Changing It Up
At the start of my day, my mind naturally fixated on taking the same steps that I had before. My goal was to stay in Villatuerta at the memorable and quaint albergue, La Casa Magica, once again. After getting caught in a downpour outside of Mañeru, that didn’t happen. It was a good thing. It was time for change; to have different experiences and to create new memories. It was time to focus forward on a new journey.
Just outside of Uterga I managed to detour off the Camino and get lost on a road that eventually led into a farmer’s field. It seemed odd to me that I couldn’t find a yellow arrow, but at times they were further apart, so I kept walking. The wide dirt road grew narrower and more obscure. The middle and sides grew increasingly thicker with dewy grass until eventually it was over knee high and the wheel wells not so visible.
“This isn’t right,” I thought to myself. “The path shouldn’t look this different in spring.”
Most of the Camino that I’d seen thus far did look different to me. I hardly recognized it with the lush vegetation around it instead of the dry golden grasses and rototilled farmland that I remembered in fall.
I decided I must have missed a turn, so backtracked and kept my eyes peeled for a yellow arrow. A man in a tractor stopped, pointed and shouted, “Abajo arriba izquierda!” I nodded and continued down the hill, my thoughts now confirmed.
The road was marked very clearly by a sign and arrows. My head must have been in the clouds to have missed it.
The sky was spitting by the time I got into Puente La Reina. Last time, I had walked straight through and didn’t stop to see anything, so this time I investigated the church.
It was beautiful inside with golds against greys. A statue of Saint James stood against a wall.
I didn’t feel compelled to find the statue of Our Lady or light a candle and say a prayer in front of her like I used to. Even though I am not religious she was a source of strength to me on my first Camino. An overwhelming feeling beyond words would fill my heart whenever I saw her and then tears would flow. This time I couldn’t find the same feeling.
Puente La Reina: History and Legend
Puente la Reina, translating to Bridge of the Queen, is well known for its 11th century Romanesque bridge. There is some interesting history and numerous legends about it and the river Arga that flows underneath.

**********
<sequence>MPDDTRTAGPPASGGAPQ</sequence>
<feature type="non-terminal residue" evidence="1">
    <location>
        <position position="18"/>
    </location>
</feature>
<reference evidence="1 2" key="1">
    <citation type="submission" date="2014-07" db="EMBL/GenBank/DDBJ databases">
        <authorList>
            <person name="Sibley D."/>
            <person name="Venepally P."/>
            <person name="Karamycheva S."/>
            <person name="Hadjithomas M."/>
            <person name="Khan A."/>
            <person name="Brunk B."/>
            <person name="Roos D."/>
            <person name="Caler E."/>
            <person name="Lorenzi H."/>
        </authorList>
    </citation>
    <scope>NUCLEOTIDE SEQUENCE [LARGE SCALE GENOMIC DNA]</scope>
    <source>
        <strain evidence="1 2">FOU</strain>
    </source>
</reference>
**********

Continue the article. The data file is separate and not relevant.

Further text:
One of the most curious is the legend of the Txori, little birds that would seemingly clean the image of the Virgin with their wing feathers and beaks after retrieving water from the Arga. At the time, the Virgin was housed in the bridge’s central tower. The little birds were celebrated by town folk for a long time until a count put a stop to it saying their spiritual interpretation of the birds’ actions was false. Eventually the central tower was removed and the Virgin relocated to the parish of San Pedro. Whether that was because of the Txori or not remains unknown. One thing for sure is that the little birds had at one time stirred up lots of controversy here to the extent that the government even shot guns at the bridge to try and scare the birds away.
Some other interesting bridge history, which I learned from my parent’s journey along the Camino Frances in 2015, is that this bridge might have been designed to represent a life span in that you can’t quite see where you’re going until you get there. In the same way I wouldn’t understand this journey until it was done.
The bridge was also designed with holes to withstand high waters.
Before continuing further, I stopped for breakfast just outside of Puente la Reina in the same café that I had in 2013 and I enjoyed the exact same breakfast, my usual favourite: un cafe con leche, pastel de chocolate y zumo de naranja.
Memories of my Camino buddy surfaced here in Mañeru. He had called out to me from a wooden bench he was sitting on as I passed. He was switching his insoles from his sneakers into his boots to see if that would help with his blisters and tendon pain. We continued walking together to Villatuerta from here.
This time I would stay.
The rain had me ducking into a bar in Mañeru where I ordered a café con leche and updated people back home. I tried to wait out the rain, but it was still falling when I left.
I didn’t make it very far.
At the top of the hill I stopped and turned around.
Upon returning to the café I journaled…
My original goal was to reach Villatuerta, like on my last journey, but I stopped at the top of the hill and turned around.
My thoughts were that I could keep walking as far as I could or I could stop here, get out of the rain, catch up on posts, rest my knee (which doesn’t hurt, but feels over exercised) and leave what’s to come for, hopefully, better weather tomorrow.
Furthermore, and a big reason I stopped was to change my journey up. It’s time to make it different and to create new memories. So, rather than stick to the same destinations as before, I will stay in different villages, experience different albergues and explore different sights along the way.
That evening I stayed at a wonderful albergue in Mañeru. The hosptialero was kind and cooked us a beautiful meal and the Camino spirit was very much alive with this group of pilgrims from Germany, USA, Denmark, Zambia and Canada.
That night before bed I wrote…
It might seem like the bunch of us in the last photo were ready to carry on all night, but the life of a pilgrim is to be up at the crack of dawn and to be out the door with pack and boots on, poles in each hand and ready to walk by 8:00 a.m.
The hospitaleros will be ushering us out the door in good Camino fashion (hopefully), so they can prepare for the next day’s group of pilgrims. So, right now, at 9:29 p.m. I am the only pilgrim up journaling at the long table we all shared food, wine and good conversation at tonight.
I’m glad I made the decision to stop because I met a great group of people tonight 🙂